Global Real Estate best investment 2016

Global Real Estate best investment 2016

Market consensus now has equities flat to negative in 2016. Much of it is due to rate hikes and an end to QE in the U.S. After that, China and oil are to blame for everything else. It’s hard to find an equity bull except at the value funds. Bonds? Forget about it. Outside of a handful of emerging market local currency debt managers, global bond funds are bracing for a drought.

“Volatility is likely to rip through financial markets in the first half of 2016. Today’s turbulence is only the beginning,” says Mr. Marc Revan , Sales Director for  Icon Solutions Asia and Europe seen here at the launch of Property Crowd Funding specialists Prodigy Network, Icon Soluitions is a financial advisory firm based in the Singapore. “There’s a cocktail of uncertainty, with the main ingredients including China’s economic woes, higher interest rates in the U.S., historically low oil prices, Britain’s referendum on exiting the European Union, and increasing tensions in the Middle East,” he said.

For fixed income, Christopher Wyke of Schroders in London adds his pocket full of six pence to the table: “We are entering a period of a bond bear market that I think will last the next 25 years.”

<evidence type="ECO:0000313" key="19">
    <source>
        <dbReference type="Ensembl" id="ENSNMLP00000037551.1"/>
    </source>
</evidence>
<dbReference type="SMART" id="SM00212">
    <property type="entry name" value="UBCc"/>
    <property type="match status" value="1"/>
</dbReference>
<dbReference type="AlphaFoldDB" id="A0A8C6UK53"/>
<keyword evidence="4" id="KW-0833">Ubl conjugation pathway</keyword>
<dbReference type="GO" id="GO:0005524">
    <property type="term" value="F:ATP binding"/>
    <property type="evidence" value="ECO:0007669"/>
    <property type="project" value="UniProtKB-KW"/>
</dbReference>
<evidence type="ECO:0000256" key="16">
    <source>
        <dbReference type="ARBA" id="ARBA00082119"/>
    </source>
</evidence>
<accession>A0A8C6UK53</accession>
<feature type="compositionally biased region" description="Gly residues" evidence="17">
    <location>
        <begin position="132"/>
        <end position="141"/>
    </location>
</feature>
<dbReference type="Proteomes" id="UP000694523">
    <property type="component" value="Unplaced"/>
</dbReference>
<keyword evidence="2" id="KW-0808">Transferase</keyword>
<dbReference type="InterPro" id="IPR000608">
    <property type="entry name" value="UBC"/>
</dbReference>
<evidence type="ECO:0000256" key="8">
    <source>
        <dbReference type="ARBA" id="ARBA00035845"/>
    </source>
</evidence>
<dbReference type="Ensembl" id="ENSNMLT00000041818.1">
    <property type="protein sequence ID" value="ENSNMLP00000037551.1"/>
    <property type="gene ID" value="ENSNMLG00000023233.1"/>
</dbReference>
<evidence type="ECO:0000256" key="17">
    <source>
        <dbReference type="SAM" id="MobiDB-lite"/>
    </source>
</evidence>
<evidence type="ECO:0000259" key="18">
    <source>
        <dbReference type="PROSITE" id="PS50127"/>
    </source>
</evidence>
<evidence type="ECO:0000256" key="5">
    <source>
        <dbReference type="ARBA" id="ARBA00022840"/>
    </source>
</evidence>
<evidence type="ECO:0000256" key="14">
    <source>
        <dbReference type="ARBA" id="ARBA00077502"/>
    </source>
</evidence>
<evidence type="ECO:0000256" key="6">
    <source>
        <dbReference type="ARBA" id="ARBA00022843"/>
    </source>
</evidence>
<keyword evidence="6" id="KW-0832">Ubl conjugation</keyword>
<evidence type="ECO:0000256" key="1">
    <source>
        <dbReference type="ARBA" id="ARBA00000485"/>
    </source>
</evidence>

So where’s the safe haven with a plausible return on investment this year? For Colliers International, 2016 is the year of real estate.

Investor sentiment toward real estate is projected to remain positive, according to Colliers Global Investor Outlook 2016, released on Monday. Primary target markets will continue to draw the most interest, with moderating risk appetite, stable economic conditions, and low interest rates driving increased investment in secondary markets. Transactional activity in the first 9 months of 2015 brought in $625 billion of direct property investment worldwide, representing an 11% increase over the same period of 2014, according to Real Capital Analytics. This year is expected to be even more.

“Our report suggests that…long term secure investment in core markets will be the norm,” says John B. Friedrichsen, CFO of Colliers International. “Large volumes of capital already raised will increasingly seek out opportunities in tier-two cities and in recovering markets.”

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